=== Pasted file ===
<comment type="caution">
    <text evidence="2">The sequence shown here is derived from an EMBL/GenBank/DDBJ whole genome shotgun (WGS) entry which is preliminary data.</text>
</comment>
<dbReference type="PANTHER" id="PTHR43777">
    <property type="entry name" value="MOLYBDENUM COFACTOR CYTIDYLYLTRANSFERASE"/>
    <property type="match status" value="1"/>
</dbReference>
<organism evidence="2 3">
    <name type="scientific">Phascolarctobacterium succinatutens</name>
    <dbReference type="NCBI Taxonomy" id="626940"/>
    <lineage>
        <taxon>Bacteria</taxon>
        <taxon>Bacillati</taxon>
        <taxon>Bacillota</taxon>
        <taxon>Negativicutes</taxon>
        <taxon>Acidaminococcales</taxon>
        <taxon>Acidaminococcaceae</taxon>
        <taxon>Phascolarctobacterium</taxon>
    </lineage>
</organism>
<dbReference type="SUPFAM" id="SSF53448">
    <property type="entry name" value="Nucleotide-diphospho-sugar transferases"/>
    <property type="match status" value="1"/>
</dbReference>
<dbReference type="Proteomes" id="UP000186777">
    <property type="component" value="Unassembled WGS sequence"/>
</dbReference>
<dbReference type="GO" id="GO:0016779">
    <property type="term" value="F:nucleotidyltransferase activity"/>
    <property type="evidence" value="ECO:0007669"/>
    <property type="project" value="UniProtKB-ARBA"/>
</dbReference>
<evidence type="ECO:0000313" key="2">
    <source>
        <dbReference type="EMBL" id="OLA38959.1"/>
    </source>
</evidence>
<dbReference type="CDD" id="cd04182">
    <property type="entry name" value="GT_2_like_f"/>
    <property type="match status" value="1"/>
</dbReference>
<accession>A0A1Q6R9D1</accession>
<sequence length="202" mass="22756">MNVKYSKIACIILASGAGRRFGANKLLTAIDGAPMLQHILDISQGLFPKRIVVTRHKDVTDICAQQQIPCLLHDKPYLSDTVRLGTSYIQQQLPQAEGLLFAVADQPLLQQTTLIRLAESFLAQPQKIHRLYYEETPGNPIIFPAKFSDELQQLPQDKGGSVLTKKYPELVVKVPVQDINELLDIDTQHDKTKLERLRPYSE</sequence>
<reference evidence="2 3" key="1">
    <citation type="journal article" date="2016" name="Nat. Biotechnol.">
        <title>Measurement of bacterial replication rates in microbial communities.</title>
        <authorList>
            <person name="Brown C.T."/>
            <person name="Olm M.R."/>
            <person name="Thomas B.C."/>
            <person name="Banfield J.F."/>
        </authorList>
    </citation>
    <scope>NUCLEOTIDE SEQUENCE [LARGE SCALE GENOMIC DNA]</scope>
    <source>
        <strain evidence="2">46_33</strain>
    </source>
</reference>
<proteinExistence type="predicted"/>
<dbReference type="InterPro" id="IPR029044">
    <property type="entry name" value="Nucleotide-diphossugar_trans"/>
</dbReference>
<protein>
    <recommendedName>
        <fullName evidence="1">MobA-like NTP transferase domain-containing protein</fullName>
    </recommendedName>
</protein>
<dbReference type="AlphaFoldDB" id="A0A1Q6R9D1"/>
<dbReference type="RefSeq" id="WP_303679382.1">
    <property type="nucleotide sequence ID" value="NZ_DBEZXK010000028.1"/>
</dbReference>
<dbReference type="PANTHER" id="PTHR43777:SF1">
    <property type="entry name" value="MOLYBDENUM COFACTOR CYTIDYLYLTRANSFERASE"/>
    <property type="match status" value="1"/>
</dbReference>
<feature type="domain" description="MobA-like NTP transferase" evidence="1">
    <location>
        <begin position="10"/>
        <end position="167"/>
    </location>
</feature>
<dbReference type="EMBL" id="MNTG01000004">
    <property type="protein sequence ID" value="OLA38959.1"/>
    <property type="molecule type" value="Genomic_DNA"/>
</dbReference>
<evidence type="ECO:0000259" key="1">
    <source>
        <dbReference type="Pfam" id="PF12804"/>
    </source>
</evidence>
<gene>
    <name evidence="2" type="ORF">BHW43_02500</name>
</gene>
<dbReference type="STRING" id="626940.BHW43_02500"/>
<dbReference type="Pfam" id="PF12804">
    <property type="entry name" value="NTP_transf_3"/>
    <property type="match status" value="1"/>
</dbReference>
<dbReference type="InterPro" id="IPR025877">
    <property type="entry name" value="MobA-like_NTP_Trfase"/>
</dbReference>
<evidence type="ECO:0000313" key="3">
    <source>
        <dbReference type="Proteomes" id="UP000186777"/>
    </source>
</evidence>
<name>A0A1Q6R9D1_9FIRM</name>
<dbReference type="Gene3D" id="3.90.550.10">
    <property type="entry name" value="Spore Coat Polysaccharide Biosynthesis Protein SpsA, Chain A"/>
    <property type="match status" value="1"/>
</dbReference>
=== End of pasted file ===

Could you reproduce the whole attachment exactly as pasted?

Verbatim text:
<comment type="caution">
    <text evidence="2">The sequence shown here is derived from an EMBL/GenBank/DDBJ whole genome shotgun (WGS) entry which is preliminary data.</text>
</comment>
<dbReference type="PANTHER" id="PTHR43777">
    <property type="entry name" value="MOLYBDENUM COFACTOR CYTIDYLYLTRANSFERASE"/>
    <property type="match status" value="1"/>
</dbReference>
<organism evidence="2 3">
    <name type="scientific">Phascolarctobacterium succinatutens</name>
    <dbReference type="NCBI Taxonomy" id="626940"/>
    <lineage>
        <taxon>Bacteria</taxon>
        <taxon>Bacillati</taxon>
        <taxon>Bacillota</taxon>
        <taxon>Negativicutes</taxon>
        <taxon>Acidaminococcales</taxon>
        <taxon>Acidaminococcaceae</taxon>
        <taxon>Phascolarctobacterium</taxon>
    </lineage>
</organism>
<dbReference type="SUPFAM" id="SSF53448">
    <property type="entry name" value="Nucleotide-diphospho-sugar transferases"/>
    <property type="match status" value="1"/>
</dbReference>
<dbReference type="Proteomes" id="UP000186777">
    <property type="component" value="Unassembled WGS sequence"/>
</dbReference>
<dbReference type="GO" id="GO:0016779">
    <property type="term" value="F:nucleotidyltransferase activity"/>
    <property type="evidence" value="ECO:0007669"/>
    <property type="project" value="UniProtKB-ARBA"/>
</dbReference>
<evidence type="ECO:0000313" key="2">
    <source>
        <dbReference type="EMBL" id="OLA38959.1"/>
    </source>
</evidence>
<dbReference type="CDD" id="cd04182">
    <property type="entry name" value="GT_2_like_f"/>
    <property type="match status" value="1"/>
</dbReference>
<accession>A0A1Q6R9D1</accession>
<sequence length="202" mass="22756">MNVKYSKIACIILASGAGRRFGANKLLTAIDGAPMLQHILDISQGLFPKRIVVTRHKDVTDICAQQQIPCLLHDKPYLSDTVRLGTSYIQQQLPQAEGLLFAVADQPLLQQTTLIRLAESFLAQPQKIHRLYYEETPGNPIIFPAKFSDELQQLPQDKGGSVLTKKYPELVVKVPVQDINELLDIDTQHDKTKLERLRPYSE</sequence>
<reference evidence="2 3" key="1">
    <citation type="journal article" date="2016" name="Nat. Biotechnol.">
        <title>Measurement of bacterial replication rates in microbial communities.</title>
        <authorList>
            <person name="Brown C.T."/>
            <person name="Olm M.R."/>
            <person name="Thomas B.C."/>
            <person name="Banfield J.F."/>
        </authorList>
    </citation>
    <scope>NUCLEOTIDE SEQUENCE [LARGE SCALE GENOMIC DNA]</scope>
    <source>
        <strain evidence="2">46_33</strain>
    </source>
</reference>
<proteinExistence type="predicted"/>
<dbReference type="InterPro" id="IPR029044">
    <property type="entry name" value="Nucleotide-diphossugar_trans"/>
</dbReference>
<protein>
    <recommendedName>
        <fullName evidence="1">MobA-like NTP transferase domain-containing protein</fullName>
    </recommendedName>
</protein>
<dbReference type="AlphaFoldDB" id="A0A1Q6R9D1"/>
<dbReference type="RefSeq" id="WP_303679382.1">
    <property type="nucleotide sequence ID" value="NZ_DBEZXK010000028.1"/>
</dbReference>
<dbReference type="PANTHER" id="PTHR43777:SF1">
    <property type="entry name" value="MOLYBDENUM COFACTOR CYTIDYLYLTRANSFERASE"/>
    <property type="match status" value="1"/>
</dbReference>
<feature type="domain" description="MobA-like NTP transferase" evidence="1">
    <location>
        <begin position="10"/>
        <end position="167"/>
    </location>
</feature>
<dbReference type="EMBL" id="MNTG01000004">
    <property type="protein sequence ID" value="OLA38959.1"/>
    <property type="molecule type" value="Genomic_DNA"/>
</dbReference>
<evidence type="ECO:0000259" key="1">
    <source>
        <dbReference type="Pfam" id="PF12804"/>
    </source>
</evidence>
<gene>
    <name evidence="2" type="ORF">BHW43_02500</name>
</gene>
<dbReference type="STRING" id="626940.BHW43_02500"/>
<dbReference type="Pfam" id="PF12804">
    <property type="entry name" value="NTP_transf_3"/>
    <property type="match status" value="1"/>
</dbReference>
<dbReference type="InterPro" id="IPR025877">
    <property type="entry name" value="MobA-like_NTP_Trfase"/>
</dbReference>
<evidence type="ECO:0000313" key="3">
    <source>
        <dbReference type="Proteomes" id="UP000186777"/>
    </source>
</evidence>
<name>A0A1Q6R9D1_9FIRM</name>
<dbReference type="Gene3D" id="3.90.550.10">
    <property type="entry name" value="Spore Coat Polysaccharide Biosynthesis Protein SpsA, Chain A"/>
    <property type="match status" value="1"/>
</dbReference>